Age Discrimination, Job Separation, and Employment Status of Older Workers: Evidence from Self-Reports
This paper explores the prevalence and consequences of age discrimination in the workplace by analyzing self-reports of discrimination by respondents in the National Longitudinal Survey of Older Men. Age discrimination was reported in seven percent of our cases, during the period 1966-1980. Workers with positive reports were much more likely to separate from their employer and less likely to remain employed than workers who report no age discrimination. The estimated effect of reported discrimination remains large and significant even when controlling for the existence of mandatory retirement provisions on the current job. These findings are generally robust to numerous attempts to correct the estimates for the inherent limitations of self-reported data, particularly the potential heterogeneity bias that arises from differences in the propensity to report discrimination, and the possibility that discrimination is reported in response to other negative labor market outcomes.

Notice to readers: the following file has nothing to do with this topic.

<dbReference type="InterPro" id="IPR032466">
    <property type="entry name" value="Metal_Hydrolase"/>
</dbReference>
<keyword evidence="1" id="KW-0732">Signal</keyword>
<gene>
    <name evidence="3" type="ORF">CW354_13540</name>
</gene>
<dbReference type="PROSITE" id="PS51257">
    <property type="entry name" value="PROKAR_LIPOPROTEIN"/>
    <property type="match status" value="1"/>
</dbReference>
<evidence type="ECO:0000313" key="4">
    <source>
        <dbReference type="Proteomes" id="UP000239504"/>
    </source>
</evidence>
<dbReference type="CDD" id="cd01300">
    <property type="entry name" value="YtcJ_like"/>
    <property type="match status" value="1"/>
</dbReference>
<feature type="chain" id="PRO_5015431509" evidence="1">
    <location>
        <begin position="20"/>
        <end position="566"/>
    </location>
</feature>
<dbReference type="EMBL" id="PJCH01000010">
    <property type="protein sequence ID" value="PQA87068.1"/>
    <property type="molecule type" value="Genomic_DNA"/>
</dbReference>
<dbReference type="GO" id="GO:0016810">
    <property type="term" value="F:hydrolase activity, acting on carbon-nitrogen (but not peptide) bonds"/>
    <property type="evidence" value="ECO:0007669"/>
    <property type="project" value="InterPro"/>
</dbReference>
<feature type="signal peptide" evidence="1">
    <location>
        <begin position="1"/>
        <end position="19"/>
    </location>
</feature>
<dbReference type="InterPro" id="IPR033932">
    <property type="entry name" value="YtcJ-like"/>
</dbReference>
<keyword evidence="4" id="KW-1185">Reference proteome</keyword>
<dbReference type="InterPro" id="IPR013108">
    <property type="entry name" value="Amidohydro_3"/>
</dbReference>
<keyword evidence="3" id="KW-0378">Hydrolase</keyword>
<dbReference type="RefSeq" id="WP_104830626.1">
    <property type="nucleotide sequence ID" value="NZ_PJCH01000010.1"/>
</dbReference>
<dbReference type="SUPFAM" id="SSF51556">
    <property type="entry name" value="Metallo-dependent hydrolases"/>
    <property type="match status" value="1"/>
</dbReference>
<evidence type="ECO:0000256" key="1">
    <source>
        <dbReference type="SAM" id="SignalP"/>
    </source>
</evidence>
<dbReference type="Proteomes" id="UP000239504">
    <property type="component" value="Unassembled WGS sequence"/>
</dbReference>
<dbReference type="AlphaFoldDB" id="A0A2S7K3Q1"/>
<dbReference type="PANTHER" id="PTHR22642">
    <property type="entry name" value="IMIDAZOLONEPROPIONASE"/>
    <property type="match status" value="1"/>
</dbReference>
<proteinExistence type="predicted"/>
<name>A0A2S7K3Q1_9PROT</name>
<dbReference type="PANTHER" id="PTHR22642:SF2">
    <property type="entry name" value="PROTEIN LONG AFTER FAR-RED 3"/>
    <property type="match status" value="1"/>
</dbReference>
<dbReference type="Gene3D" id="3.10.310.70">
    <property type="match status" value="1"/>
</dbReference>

|Date of creation:||Jun 1996|
|Date of revision:|
|Publication status:||published as Journal of Human Resources, Vol. 32, no. 4 (Fall 1997).|
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